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  • RF subsystems implemented in mainstream CMOS - Overcoming special concerns affecting performance and cost

    Page(s): 39 - 46
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    Research is underway to explore the feasibility of implementing complete RF subsystems in standard mainstream CMOS processes without a need for any off-chip components. Progress to date has verified that RF circuits and on-chip antennas adequate for chip to chip communication can be realized, and it can be stated with some certainty that feasibility has been established. Radio architecture, signaling methodology, and individual circuit blocks have been devised and confirmed. It remains to demonstrate an on-chip reference with +/-150 ppm stability, optimize the individual circuit blocks, and demonstrate the overall concept in a single integrated chip View full abstract»

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  • Modeling and simulation of mixed-signal electronic designs - Enabling analog and discrete subsystems to be represented uniformly within a single framework

    Page(s): 47 - 52
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    This article has presented for the first time a scientific and mathematically sound principle that enables both analog and discrete subsystems to be represented uniformly within a single framework, thereby facilitating their simultaneous and uniform simulation within the same simulator. While the combination of the laboratory prototype analog subsystem simulator, DiamSim, and available discrete-event simulators such as VHDL constitute necessary and sufficient proof of the principle, the article outlines how a unified language and execution environment, nVHDL, may be realized for the future. In the coming age of networked computational systems (NCS), future complex systems will include analog hardware, synchronous and asynchronous discrete hardware, software, and inherently asynchronous networks that will interconnect both stationary and mobile entities, all governed by asynchronous control and coordination algorithms (Ghosh,2006). Paul (2006) believes that the current object-oriented programming is being quickly obsoleted by the increasing demands of net-centric warfare and that a dynamic, service-oriented architecture is critically needed to address key future needs of the US DoD. Logic dictates that nVHDL will likely play a key role in the development of a whole new approach, networked computational systems design language and execution environment (NCSDL). that will consist of a language in which complex systems may be described accurately and an execution environment that will permit the realistic execution of the executable description on a testbed to assess the system correctness, reliability, safety, security, and other performance parameters. Furthermore, to obtain results quickly for large systems and use them in iterating system designs, the testbed must consist of a network of workstations configured as a loosely-coupled parallel processor View full abstract»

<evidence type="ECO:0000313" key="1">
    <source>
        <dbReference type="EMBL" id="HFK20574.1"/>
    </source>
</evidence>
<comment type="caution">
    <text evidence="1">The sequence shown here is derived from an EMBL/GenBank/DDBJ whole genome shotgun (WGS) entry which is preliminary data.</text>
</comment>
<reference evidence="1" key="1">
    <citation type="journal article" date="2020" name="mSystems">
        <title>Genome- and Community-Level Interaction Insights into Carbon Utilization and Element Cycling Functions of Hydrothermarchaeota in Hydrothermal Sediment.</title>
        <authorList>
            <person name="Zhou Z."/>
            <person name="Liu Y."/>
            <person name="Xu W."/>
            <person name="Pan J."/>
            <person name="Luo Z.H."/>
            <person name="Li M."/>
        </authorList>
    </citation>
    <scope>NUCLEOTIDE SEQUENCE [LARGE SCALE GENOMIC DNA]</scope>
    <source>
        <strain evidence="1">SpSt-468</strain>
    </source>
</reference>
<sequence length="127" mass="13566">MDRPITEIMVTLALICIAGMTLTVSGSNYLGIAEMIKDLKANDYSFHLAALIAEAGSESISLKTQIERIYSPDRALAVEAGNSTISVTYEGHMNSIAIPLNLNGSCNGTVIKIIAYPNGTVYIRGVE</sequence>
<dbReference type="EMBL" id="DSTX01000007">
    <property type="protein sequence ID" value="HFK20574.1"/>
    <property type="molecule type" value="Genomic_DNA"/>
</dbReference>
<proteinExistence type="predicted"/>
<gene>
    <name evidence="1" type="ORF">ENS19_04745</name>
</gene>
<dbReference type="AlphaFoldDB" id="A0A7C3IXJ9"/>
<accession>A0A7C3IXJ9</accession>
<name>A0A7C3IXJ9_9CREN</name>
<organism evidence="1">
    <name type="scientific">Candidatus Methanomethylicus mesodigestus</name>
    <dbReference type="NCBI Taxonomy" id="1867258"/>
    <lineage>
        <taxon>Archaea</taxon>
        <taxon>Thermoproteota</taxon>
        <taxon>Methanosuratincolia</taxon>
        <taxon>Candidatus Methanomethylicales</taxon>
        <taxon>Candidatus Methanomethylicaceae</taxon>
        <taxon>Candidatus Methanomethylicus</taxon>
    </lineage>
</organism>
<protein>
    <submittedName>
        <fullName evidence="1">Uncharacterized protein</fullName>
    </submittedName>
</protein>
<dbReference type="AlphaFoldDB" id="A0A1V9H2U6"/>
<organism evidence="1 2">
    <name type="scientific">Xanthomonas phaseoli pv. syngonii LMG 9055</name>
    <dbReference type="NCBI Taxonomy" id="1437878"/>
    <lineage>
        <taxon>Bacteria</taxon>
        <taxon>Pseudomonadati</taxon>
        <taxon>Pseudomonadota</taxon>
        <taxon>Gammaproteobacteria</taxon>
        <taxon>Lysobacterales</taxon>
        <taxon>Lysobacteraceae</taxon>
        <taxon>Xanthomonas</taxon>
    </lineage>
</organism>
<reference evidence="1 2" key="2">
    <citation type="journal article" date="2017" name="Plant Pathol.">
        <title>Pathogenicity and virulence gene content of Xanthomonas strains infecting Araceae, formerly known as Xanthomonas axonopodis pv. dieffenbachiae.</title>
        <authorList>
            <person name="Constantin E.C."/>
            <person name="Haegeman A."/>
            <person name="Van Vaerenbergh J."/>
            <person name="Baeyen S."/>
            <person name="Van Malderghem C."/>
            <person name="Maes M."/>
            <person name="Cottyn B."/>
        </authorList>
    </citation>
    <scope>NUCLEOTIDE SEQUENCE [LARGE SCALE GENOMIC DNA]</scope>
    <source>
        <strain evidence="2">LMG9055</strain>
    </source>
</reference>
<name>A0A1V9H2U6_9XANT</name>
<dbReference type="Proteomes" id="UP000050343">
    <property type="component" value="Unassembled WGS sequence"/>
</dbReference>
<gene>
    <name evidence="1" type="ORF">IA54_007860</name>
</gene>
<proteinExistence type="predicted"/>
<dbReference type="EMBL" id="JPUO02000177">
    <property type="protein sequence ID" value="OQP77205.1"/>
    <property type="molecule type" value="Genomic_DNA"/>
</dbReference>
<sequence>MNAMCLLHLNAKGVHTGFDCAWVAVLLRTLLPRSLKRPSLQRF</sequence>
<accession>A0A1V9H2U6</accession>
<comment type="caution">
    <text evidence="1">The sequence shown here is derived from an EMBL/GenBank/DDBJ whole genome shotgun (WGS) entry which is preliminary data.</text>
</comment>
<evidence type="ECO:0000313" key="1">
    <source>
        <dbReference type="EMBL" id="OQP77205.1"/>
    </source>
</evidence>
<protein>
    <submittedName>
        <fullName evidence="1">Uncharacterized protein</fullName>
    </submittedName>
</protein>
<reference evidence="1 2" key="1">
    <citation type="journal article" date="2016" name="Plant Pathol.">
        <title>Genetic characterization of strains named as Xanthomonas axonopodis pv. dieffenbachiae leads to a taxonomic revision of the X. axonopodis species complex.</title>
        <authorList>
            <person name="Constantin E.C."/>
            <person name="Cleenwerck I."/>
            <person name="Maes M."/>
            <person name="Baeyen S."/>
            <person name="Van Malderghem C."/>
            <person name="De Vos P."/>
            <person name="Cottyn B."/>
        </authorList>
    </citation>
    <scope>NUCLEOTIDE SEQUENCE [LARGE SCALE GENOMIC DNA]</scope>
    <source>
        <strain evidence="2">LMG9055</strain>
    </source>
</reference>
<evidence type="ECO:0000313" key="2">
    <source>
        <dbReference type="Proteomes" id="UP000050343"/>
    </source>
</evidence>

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  • Embeded EEPROM Memory Achieving Lower Power - New design of EEPROM memory for RFID tag IC

    Page(s): 53 - 59
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    A 2-kb embedded EEPROM memory, operating over a wide voltage range (typically 2.5 V-5 V), was designed and fabricated using the SMIC 0.35-mum 2P3M CMOS embedded EEPROM process. The chip size is about 0.6 mm2. The method of adding control transistors improved the static power dissipation. The transient power consumption of the charge pump circuit was greatly reduced by using a slowly varying clock. The proposed SA using a voltage sensing method also significantly improved the read power dissipation. By employing these techniques, a low-power embedded EEPROM memory with 40 muA read current and 250 muA page write current was developed, that achieved much lower power than EEPROM memory designs reported in scientific journals or conferences. This EEPROM memory was used in the ISO/IEC 15693-compatible RFID tag IC project View full abstract»

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  • Breaking the optical difraction barrier with nanophotonics - Ultrahigh-resolution bioimaging and biosensing in the subwavelength nanometric range with nanobiophotonic technologies

    Page(s): 60 - 65